You Can’t Afford To Suck at Public Speaking

My friends laugh at me  all the time because I am now speaking at events all over the place – from local networking events to larger conferences, I’m lucky to have the opportunity to share what I know and to share the LKE brand. The reason they laugh at me is because they know how much I feared it. Just two years ago, I was telling people that I would NEVER speak in public. I’ll never be on video. I was self conscious and, most importantly, I didn’t feel like I knew enough to educate others. But all that changed about 2 years ago. We were hosting an event (I won’t tell you which one!) and someone approached me with a camera and asked to interview me. I froze, but it was hard to say no so I stumbled my way through. Later, I watched the footage and realized why I needed to get over my fear.

Bad public speaking discredits your brand and loses opportunities.
When you watch someone who is obviously nervous talking about a particular topic or their company, do you want to hire them? Do you believe that they really are amazing? You see, the challenge is that so many people want a relationship with their vendors. They want to feel comfortable with you. The other truth is that people make the deepest connection face-to-face. The closest alternative to F2F is video. Your best chance to make a connection with a new client – or to solidify your reputation with existing ones – is to OWN public speaking.

Rock it out. Kick it’s ass. However you say it, you’ve got to get better. Here are a few things I’ve done to start feeling more confident:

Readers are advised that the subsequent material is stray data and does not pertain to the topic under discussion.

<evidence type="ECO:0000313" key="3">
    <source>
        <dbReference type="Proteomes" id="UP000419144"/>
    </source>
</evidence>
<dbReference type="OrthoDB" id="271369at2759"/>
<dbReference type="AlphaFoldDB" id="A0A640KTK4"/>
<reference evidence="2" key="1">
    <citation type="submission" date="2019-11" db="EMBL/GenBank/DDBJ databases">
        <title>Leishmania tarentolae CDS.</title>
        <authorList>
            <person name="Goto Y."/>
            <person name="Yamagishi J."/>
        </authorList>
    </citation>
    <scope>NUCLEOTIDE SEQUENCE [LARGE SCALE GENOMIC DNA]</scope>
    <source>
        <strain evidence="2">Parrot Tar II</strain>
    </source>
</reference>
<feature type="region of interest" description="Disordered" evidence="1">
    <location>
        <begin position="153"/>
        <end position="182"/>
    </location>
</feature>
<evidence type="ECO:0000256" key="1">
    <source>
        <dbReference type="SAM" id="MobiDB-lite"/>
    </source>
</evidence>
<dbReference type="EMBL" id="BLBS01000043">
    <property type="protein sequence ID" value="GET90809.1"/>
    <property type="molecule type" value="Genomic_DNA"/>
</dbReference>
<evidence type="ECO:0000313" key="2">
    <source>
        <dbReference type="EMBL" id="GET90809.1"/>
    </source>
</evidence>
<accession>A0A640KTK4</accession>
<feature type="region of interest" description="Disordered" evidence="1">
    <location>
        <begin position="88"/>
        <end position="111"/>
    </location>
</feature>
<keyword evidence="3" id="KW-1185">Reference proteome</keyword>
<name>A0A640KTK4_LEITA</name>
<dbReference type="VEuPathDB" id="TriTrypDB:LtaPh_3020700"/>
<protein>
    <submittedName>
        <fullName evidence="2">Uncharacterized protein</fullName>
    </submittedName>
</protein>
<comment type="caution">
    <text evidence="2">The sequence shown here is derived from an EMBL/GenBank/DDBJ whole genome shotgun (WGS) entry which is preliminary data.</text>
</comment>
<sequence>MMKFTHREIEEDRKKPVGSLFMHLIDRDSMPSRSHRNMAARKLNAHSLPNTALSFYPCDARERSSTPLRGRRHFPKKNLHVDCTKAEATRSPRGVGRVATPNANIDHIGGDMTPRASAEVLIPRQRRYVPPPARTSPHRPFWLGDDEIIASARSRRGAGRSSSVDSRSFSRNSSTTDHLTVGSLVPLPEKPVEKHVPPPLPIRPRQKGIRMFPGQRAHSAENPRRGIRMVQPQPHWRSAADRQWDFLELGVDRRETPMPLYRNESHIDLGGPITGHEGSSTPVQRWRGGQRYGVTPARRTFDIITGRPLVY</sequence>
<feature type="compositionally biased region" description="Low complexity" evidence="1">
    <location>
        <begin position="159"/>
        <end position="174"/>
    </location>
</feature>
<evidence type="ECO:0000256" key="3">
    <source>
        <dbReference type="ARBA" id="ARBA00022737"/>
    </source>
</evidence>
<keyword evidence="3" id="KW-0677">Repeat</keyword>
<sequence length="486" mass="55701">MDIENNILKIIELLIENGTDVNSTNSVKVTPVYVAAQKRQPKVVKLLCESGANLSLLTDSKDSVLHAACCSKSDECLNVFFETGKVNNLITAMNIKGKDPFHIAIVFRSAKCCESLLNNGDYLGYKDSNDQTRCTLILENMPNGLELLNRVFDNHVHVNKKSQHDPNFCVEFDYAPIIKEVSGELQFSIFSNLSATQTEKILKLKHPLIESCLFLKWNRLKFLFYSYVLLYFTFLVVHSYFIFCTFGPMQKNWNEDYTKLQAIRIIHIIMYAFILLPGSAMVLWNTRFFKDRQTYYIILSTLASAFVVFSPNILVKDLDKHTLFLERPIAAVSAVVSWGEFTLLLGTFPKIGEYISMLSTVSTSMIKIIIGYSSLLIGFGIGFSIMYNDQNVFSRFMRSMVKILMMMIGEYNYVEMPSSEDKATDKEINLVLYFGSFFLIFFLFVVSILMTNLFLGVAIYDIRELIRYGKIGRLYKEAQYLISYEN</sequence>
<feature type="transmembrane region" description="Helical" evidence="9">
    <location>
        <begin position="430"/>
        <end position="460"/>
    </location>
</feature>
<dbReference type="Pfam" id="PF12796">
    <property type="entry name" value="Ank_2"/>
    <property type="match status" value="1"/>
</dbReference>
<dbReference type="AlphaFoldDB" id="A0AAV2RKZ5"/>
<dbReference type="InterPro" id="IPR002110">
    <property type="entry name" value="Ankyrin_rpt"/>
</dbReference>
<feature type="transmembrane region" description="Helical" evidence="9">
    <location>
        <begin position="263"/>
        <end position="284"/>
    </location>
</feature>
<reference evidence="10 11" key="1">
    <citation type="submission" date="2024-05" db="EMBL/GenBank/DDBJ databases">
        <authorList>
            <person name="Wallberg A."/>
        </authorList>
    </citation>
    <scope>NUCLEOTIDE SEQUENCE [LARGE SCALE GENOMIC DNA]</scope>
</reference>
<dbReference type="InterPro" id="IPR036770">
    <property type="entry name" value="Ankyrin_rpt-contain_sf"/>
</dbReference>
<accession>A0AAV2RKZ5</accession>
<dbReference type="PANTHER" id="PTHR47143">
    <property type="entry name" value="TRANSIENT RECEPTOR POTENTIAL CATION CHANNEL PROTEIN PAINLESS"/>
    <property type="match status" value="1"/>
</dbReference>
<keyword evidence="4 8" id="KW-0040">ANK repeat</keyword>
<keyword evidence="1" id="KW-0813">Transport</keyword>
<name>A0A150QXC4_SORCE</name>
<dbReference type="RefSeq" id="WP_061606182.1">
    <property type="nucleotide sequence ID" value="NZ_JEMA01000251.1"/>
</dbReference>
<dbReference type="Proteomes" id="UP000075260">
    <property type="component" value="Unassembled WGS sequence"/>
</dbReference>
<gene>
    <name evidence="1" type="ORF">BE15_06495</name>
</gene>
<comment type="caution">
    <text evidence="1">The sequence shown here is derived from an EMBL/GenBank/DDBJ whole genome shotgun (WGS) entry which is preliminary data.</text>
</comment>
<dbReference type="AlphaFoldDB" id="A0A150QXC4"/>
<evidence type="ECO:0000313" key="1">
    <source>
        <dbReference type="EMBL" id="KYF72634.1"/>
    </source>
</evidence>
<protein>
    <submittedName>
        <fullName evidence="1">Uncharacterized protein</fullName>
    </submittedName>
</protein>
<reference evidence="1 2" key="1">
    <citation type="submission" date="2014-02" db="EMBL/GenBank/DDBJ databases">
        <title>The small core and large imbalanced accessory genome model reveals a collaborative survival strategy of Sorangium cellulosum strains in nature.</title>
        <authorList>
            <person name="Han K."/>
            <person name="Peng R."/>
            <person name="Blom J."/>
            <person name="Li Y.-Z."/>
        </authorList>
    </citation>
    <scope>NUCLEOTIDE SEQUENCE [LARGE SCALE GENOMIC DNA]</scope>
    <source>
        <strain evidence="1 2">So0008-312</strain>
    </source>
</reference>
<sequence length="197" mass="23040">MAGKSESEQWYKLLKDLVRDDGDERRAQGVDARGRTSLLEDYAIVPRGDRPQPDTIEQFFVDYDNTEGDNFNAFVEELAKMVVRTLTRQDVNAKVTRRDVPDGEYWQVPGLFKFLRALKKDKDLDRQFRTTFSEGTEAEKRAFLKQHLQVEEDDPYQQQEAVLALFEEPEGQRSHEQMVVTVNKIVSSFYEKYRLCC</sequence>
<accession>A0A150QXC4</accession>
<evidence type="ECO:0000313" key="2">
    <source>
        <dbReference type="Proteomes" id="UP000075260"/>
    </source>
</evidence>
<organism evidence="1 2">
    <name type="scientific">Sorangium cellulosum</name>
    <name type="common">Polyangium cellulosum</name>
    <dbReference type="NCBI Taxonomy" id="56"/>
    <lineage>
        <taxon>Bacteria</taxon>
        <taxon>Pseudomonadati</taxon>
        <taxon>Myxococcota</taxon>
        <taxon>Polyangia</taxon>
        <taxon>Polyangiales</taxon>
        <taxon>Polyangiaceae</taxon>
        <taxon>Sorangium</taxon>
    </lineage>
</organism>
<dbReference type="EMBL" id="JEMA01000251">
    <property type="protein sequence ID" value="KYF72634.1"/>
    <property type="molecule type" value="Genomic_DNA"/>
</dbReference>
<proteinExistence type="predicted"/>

• Listen to what others tell you about yourself. Stop judging yourself and your limited knowledge, but believe people when they say that they are learning from you. Listen to what they find most interesting, important and relevant and focus on those things for your confidence.
  • Don’t picture everyone in their underwear. I don’t know who came up with that idea, but I’m not a fan. Instead – picture everyone as humans. I picture my friends in the room – genuinely wanting to hear about a new topic. My best friends don’t judge me if I make a mistake, they understand if I don’t know something off the top of my head, and they are grateful for the things they learn.
  • Accept the unexpected. There will ALWAYS be someone in the room who doesn’t like what you say, how you say it, or who you are. That’s just how it goes. But the truth is – that’s the same in everything else you do in your life too. Be flexible. If the AV breaks down or the group isn’t as large/small as you thought, focus on the content and be flexible with everything else.
  • Especially with video, remember that this is a great opportunity to appear strong, confident and intelligent. Speaking clearly to relay important and relevant information is a key to securing new business in the future.

With these things in mind, you can weather the oddest speaking gigs. And – it’s true – the more you do it, the better you get. You learn what people like to hear and what bores them. You also learn a lot about yourself and you can start setting parameters to set yourself up for success. Before you know it, you’ll be in LA, Wisconsin, New Orleans, Chicago, Mumbai, Australia and more – talking your head off and making a ton of great connections.


  1. Hi Liz. Interesting post, but I would have liked to read about *why* we start feeling those fears in first place. Now that I mention it, I have a theory. I might write about it very soon. Any opinions?

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